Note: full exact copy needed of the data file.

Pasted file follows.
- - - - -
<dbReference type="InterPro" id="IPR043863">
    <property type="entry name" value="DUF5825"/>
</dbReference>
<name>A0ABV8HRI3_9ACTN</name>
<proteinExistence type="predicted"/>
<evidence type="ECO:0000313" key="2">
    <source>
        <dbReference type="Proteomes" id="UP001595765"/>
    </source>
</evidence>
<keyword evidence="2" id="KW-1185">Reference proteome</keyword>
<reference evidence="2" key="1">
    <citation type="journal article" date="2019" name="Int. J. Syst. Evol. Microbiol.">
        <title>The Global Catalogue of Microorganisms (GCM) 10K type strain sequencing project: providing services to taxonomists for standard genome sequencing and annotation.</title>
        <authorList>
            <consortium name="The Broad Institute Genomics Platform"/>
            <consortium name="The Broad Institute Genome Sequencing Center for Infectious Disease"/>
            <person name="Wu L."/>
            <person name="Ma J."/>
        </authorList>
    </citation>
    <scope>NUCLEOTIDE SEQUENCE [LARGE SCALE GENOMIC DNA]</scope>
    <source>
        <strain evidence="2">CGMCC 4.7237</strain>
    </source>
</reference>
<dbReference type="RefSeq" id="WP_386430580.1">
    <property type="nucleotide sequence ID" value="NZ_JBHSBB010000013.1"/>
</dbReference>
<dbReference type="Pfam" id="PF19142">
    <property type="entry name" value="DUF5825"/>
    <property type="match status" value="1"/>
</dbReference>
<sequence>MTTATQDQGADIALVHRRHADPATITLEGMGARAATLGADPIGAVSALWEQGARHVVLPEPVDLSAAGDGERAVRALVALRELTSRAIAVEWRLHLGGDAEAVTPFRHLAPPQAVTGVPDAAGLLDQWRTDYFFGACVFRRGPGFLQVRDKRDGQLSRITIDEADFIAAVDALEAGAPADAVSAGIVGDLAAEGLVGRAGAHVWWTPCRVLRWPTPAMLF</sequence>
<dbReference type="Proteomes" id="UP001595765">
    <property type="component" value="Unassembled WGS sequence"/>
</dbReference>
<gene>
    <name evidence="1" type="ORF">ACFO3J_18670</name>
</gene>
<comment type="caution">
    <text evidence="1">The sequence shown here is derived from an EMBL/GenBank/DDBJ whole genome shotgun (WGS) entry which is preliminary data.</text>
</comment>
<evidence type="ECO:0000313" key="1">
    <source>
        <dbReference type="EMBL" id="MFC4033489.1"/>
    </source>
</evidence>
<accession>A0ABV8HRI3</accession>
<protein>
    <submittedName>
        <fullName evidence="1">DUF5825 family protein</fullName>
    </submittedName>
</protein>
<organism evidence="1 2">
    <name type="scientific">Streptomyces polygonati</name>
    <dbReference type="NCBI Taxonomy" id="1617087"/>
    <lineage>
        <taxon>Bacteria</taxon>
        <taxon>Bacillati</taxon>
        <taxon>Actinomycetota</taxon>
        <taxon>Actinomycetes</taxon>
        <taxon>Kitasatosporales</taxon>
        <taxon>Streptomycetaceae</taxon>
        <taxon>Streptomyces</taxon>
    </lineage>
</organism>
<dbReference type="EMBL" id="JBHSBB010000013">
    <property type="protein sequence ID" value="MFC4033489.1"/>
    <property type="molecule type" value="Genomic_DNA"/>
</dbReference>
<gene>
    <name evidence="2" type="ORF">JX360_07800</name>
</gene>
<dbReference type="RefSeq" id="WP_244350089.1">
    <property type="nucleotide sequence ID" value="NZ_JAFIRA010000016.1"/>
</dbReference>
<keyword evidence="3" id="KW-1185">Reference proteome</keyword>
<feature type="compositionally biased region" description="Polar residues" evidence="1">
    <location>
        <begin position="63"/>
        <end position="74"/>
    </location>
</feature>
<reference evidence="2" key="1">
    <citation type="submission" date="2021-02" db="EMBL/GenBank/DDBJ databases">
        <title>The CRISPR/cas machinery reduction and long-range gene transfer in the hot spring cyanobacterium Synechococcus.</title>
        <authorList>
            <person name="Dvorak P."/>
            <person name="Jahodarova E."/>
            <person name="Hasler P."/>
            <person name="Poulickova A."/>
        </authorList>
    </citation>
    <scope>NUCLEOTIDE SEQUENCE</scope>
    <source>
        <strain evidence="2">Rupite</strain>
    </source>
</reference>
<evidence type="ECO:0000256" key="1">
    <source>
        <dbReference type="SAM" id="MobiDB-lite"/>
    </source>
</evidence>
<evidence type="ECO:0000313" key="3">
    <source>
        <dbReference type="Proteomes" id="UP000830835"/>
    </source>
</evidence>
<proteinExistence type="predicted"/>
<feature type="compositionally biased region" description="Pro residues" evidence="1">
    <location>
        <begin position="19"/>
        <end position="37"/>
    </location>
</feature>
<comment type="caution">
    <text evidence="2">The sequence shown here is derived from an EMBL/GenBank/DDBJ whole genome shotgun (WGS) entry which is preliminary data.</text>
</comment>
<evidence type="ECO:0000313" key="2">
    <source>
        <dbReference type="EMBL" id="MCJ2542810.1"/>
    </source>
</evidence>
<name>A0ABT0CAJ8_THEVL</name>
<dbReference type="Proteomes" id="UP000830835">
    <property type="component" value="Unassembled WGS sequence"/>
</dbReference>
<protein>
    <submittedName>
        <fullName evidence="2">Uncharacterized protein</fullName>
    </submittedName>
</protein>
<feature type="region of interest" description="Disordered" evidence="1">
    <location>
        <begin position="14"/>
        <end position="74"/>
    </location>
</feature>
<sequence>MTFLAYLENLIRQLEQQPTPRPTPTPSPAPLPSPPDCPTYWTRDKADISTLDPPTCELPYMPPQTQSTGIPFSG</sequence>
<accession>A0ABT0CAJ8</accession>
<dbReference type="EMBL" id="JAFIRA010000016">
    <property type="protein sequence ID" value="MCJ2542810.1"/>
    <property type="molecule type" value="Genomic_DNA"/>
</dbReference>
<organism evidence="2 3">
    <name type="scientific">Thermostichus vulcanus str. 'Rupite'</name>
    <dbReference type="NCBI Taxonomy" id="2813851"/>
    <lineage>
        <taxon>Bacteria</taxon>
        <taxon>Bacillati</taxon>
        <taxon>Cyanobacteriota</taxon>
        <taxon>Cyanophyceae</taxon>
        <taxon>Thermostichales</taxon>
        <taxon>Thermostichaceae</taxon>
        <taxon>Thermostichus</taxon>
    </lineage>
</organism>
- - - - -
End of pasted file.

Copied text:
<dbReference type="InterPro" id="IPR043863">
    <property type="entry name" value="DUF5825"/>
</dbReference>
<name>A0ABV8HRI3_9ACTN</name>
<proteinExistence type="predicted"/>
<evidence type="ECO:0000313" key="2">
    <source>
        <dbReference type="Proteomes" id="UP001595765"/>
    </source>
</evidence>
<keyword evidence="2" id="KW-1185">Reference proteome</keyword>
<reference evidence="2" key="1">
    <citation type="journal article" date="2019" name="Int. J. Syst. Evol. Microbiol.">
        <title>The Global Catalogue of Microorganisms (GCM) 10K type strain sequencing project: providing services to taxonomists for standard genome sequencing and annotation.</title>
        <authorList>
            <consortium name="The Broad Institute Genomics Platform"/>
            <consortium name="The Broad Institute Genome Sequencing Center for Infectious Disease"/>
            <person name="Wu L."/>
            <person name="Ma J."/>
        </authorList>
    </citation>
    <scope>NUCLEOTIDE SEQUENCE [LARGE SCALE GENOMIC DNA]</scope>
    <source>
        <strain evidence="2">CGMCC 4.7237</strain>
    </source>
</reference>
<dbReference type="RefSeq" id="WP_386430580.1">
    <property type="nucleotide sequence ID" value="NZ_JBHSBB010000013.1"/>
</dbReference>
<dbReference type="Pfam" id="PF19142">
    <property type="entry name" value="DUF5825"/>
    <property type="match status" value="1"/>
</dbReference>
<sequence>MTTATQDQGADIALVHRRHADPATITLEGMGARAATLGADPIGAVSALWEQGARHVVLPEPVDLSAAGDGERAVRALVALRELTSRAIAVEWRLHLGGDAEAVTPFRHLAPPQAVTGVPDAAGLLDQWRTDYFFGACVFRRGPGFLQVRDKRDGQLSRITIDEADFIAAVDALEAGAPADAVSAGIVGDLAAEGLVGRAGAHVWWTPCRVLRWPTPAMLF</sequence>
<dbReference type="Proteomes" id="UP001595765">
    <property type="component" value="Unassembled WGS sequence"/>
</dbReference>
<gene>
    <name evidence="1" type="ORF">ACFO3J_18670</name>
</gene>
<comment type="caution">
    <text evidence="1">The sequence shown here is derived from an EMBL/GenBank/DDBJ whole genome shotgun (WGS) entry which is preliminary data.</text>
</comment>
<evidence type="ECO:0000313" key="1">
    <source>
        <dbReference type="EMBL" id="MFC4033489.1"/>
    </source>
</evidence>
<accession>A0ABV8HRI3</accession>
<protein>
    <submittedName>
        <fullName evidence="1">DUF5825 family protein</fullName>
    </submittedName>
</protein>
<organism evidence="1 2">
    <name type="scientific">Streptomyces polygonati</name>
    <dbReference type="NCBI Taxonomy" id="1617087"/>
    <lineage>
        <taxon>Bacteria</taxon>
        <taxon>Bacillati</taxon>
        <taxon>Actinomycetota</taxon>
        <taxon>Actinomycetes</taxon>
        <taxon>Kitasatosporales</taxon>
        <taxon>Streptomycetaceae</taxon>
        <taxon>Streptomyces</taxon>
    </lineage>
</organism>
<dbReference type="EMBL" id="JBHSBB010000013">
    <property type="protein sequence ID" value="MFC4033489.1"/>
    <property type="molecule type" value="Genomic_DNA"/>
</dbReference>
<gene>
    <name evidence="2" type="ORF">JX360_07800</name>
</gene>
<dbReference type="RefSeq" id="WP_244350089.1">
    <property type="nucleotide sequence ID" value="NZ_JAFIRA010000016.1"/>
</dbReference>
<keyword evidence="3" id="KW-1185">Reference proteome</keyword>
<feature type="compositionally biased region" description="Polar residues" evidence="1">
    <location>
        <begin position="63"/>
        <end position="74"/>
    </location>
</feature>
<reference evidence="2" key="1">
    <citation type="submission" date="2021-02" db="EMBL/GenBank/DDBJ databases">
        <title>The CRISPR/cas machinery reduction and long-range gene transfer in the hot spring cyanobacterium Synechococcus.</title>
        <authorList>
            <person name="Dvorak P."/>
            <person name="Jahodarova E."/>
            <person name="Hasler P."/>
            <person name="Poulickova A."/>
        </authorList>
    </citation>
    <scope>NUCLEOTIDE SEQUENCE</scope>
    <source>
        <strain evidence="2">Rupite</strain>
    </source>
</reference>
<evidence type="ECO:0000256" key="1">
    <source>
        <dbReference type="SAM" id="MobiDB-lite"/>
    </source>
</evidence>
<evidence type="ECO:0000313" key="3">
    <source>
        <dbReference type="Proteomes" id="UP000830835"/>
    </source>
</evidence>
<proteinExistence type="predicted"/>
<feature type="compositionally biased region" description="Pro residues" evidence="1">
    <location>
        <begin position="19"/>
        <end position="37"/>
    </location>
</feature>
<comment type="caution">
    <text evidence="2">The sequence shown here is derived from an EMBL/GenBank/DDBJ whole genome shotgun (WGS) entry which is preliminary data.</text>
</comment>
<evidence type="ECO:0000313" key="2">
    <source>
        <dbReference type="EMBL" id="MCJ2542810.1"/>
    </source>
</evidence>
<name>A0ABT0CAJ8_THEVL</name>
<dbReference type="Proteomes" id="UP000830835">
    <property type="component" value="Unassembled WGS sequence"/>
</dbReference>
<protein>
    <submittedName>
        <fullName evidence="2">Uncharacterized protein</fullName>
    </submittedName>
</protein>
<feature type="region of interest" description="Disordered" evidence="1">
    <location>
        <begin position="14"/>
        <end position="74"/>
    </location>
</feature>
<sequence>MTFLAYLENLIRQLEQQPTPRPTPTPSPAPLPSPPDCPTYWTRDKADISTLDPPTCELPYMPPQTQSTGIPFSG</sequence>
<accession>A0ABT0CAJ8</accession>
<dbReference type="EMBL" id="JAFIRA010000016">
    <property type="protein sequence ID" value="MCJ2542810.1"/>
    <property type="molecule type" value="Genomic_DNA"/>
</dbReference>
<organism evidence="2 3">
    <name type="scientific">Thermostichus vulcanus str. 'Rupite'</name>
    <dbReference type="NCBI Taxonomy" id="2813851"/>
    <lineage>
        <taxon>Bacteria</taxon>
        <taxon>Bacillati</taxon>
        <taxon>Cyanobacteriota</taxon>
        <taxon>Cyanophyceae</taxon>
        <taxon>Thermostichales</taxon>
        <taxon>Thermostichaceae</taxon>
        <taxon>Thermostichus</taxon>
    </lineage>
</organism>